Siem Reap, Cambodia

Our tour broke up on the tenth day. It was difficult to say goodbye to our travel mates, with whom we’d formed a close bond over the previous week and a half. The night before, we’d all shared an exceptional meal together, and ended up visiting an “expat” bar for a couple of drinks. It had a US Western theme and a live band, probably from the Philipines, provided background to a young crowd eager to perform some live karaoke. I vaguely recognized most of the songs as contemporary American hits. A couple of good singers, and some interesting graphics on the wall. Other than that it was sort of boring. Did I mention the graphics? That's my kind of dude ranch.

Our flight to Siem Reap, Cambodia (the city nearest the ruins of Angkor) was on Vietnam Airlines. It was fine, with plenty of room. The flight from Hanoi was about $200 each.

After the last few days of gray drizzle in Vietnam, it was wonderful to step from the plane into the warm, hazy, humid heat of Cambodia. I felt myself start to dry immediately.

Siem Reap’s airport is really beautiful, airy, and even well manicured outside. Actually, all the airports we saw—Narita, Japan; Saigon/Ho Chi Minh and Hanoi in Vietnam, and now Cambodia—were beautiful, clean, and well-maintained, with helpful and accommodating staff. It was much more pleasant than our experiences anywhere in Europe or in the U.S.

We did not have a visa for Cambodia but they are easily obtained at the airport. They are $25 each. It took about 15 minutes to get the visa, clear immigration, and pick up our bags. (It costs a further $30 or $40 to leave Cambodia, a mandatory “departure tax.”) A driver met us and took us to our resort, the Borann, about a 20 minute drive.

Our first reaction was that Cambodia is poorer than Vietnam. Later, we realized that Siem Reap (with its pretty airport) caters to quick visiting tourists like us, who drop in, spend money, and then leave. I can’t really claim to have visited Cambodia as a result. I suspect its capital, Phnom Pen, is crowded and poverty stricken, probably much more so than Hanoi and Saigon, and the smaller towns throughout this tropical, war-ravaged land must be wanting. However, Siem Reap is not short of luxury hotels for those tourists eager to explore the ruins at Angkor.

Our resort was French owned, a couple of steps above backpacker hotels and quite a few steps below more luxurious lodgings. The manager was a local man who’d lost a leg to a land mine—the country is still well-mined. It offered a series of two-story cabins, all placed around a lush garden and a small, refreshing pool. We had a ground floor cabin. The room was simple and attractive, with a fan and Cambodian artwork on the walls. The bathroom had a cool tile floor a free-standing shower with no enclosure and also a 4-foot high clay pot filled with cool water—a Thai bath. Dip in a basin and dump over your head. It was fun, once.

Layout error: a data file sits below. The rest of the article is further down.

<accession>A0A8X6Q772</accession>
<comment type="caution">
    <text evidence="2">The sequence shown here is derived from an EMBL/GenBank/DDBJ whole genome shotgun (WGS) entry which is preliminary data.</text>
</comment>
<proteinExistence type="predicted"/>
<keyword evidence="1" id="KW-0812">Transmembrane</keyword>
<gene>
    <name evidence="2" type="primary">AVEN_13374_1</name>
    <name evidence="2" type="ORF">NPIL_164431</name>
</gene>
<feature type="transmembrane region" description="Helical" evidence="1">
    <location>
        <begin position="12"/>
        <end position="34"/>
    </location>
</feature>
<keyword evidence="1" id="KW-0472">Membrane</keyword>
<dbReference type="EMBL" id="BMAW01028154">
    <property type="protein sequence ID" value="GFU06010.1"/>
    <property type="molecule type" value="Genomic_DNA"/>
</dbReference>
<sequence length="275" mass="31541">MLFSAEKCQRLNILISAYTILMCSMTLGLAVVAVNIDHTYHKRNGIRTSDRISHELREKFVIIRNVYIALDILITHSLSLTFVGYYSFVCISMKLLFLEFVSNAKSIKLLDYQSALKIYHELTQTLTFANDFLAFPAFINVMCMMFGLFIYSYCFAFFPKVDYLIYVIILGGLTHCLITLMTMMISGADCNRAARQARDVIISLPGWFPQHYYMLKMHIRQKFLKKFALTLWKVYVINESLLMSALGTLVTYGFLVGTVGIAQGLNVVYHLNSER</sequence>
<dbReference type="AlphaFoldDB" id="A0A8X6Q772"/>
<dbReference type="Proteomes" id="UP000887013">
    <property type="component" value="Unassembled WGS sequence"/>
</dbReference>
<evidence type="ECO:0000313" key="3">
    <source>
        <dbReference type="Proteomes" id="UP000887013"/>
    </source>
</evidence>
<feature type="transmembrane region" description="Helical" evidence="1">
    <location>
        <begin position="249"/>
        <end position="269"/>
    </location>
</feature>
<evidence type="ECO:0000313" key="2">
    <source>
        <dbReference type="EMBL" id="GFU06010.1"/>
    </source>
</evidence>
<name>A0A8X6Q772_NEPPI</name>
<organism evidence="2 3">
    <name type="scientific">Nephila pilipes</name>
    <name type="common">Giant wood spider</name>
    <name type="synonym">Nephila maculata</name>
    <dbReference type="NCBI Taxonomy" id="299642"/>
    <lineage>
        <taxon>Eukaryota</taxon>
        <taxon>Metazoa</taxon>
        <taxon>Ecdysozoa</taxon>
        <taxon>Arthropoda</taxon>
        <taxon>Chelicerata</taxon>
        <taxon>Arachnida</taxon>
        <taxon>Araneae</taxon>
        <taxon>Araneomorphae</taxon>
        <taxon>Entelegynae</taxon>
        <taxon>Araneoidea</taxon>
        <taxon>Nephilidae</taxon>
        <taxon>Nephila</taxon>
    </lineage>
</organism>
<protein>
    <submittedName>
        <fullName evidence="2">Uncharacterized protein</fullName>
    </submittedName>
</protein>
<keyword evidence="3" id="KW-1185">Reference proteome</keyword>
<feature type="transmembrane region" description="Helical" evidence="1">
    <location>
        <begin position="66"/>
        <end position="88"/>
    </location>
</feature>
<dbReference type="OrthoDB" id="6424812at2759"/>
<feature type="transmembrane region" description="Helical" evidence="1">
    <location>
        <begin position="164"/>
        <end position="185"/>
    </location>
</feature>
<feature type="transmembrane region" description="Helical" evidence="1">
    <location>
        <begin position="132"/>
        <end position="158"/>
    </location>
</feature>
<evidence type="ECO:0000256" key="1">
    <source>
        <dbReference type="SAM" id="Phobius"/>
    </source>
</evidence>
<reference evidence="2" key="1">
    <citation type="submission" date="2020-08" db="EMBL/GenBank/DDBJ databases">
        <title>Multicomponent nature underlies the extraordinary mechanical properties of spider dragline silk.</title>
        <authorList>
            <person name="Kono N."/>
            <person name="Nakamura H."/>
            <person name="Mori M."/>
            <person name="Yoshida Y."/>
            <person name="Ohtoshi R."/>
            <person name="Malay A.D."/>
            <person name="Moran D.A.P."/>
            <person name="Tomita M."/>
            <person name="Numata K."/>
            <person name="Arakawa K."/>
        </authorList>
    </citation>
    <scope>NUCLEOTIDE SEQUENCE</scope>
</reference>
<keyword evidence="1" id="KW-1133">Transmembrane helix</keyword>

It was a pleasant resort and I’d recommend it. It’s about a mile from Siem Reap’s touristy old town; a tuc-tuc will drive you down for $2 in a couple of minutes. (The average Cambodian salary is $20 a month. Some lucky Siem Reap denizens can make that in a day.) With taxes, the resort was about $50 per night. After a busy 10 days in VN, we were looking forward to staying in once space for a while, so we spent four nights there. It was pleasant to laze by the pool with an iced coffee or beer, watching the odd gecko dart around. They sprayed for mosquitoes in the late afternoon, so they weren’t really a problem. We did however take anti-malarial pills as a precaution.

We stopped at an ATM en route to town, and were surprised that it dispensed US dollars. Imagine going to an ATM in the US and getting yen, or Euros. As in VN, everyone in Cambodia takes dollars and will give you change in either dollars or Cambodian money.

Siem Reap was thriving and exciting. The old quarter is charming, filled with businesses that cater to us tourists. There’s no shortage of restaurants and shops, massage parlors ($5/hr) and tuc-tuc drivers eager to speed you on your way home, with the possibility of a full day hire the next day to whisk you around the ruins of Angkor, of course.

Winter is a good time to visit, before the rains and truly hot season, so it was busy with folks of all ages and races dispensing dollars to the grateful. In the evening a couple of streets are closed off and become pedestrian districts. I love sitting over a beer and watching people walk by.

We dined well. In general I preferred the food of VN. The food in Cambodia leans more to Thai and Indian. Again, it was good, but I felt the flavors were less well defined than the clean flavors we’d enjoyed in VN. The beer was good, and overall dining was inexpensive, as in VN.

Beer goggles? No, beer ears.

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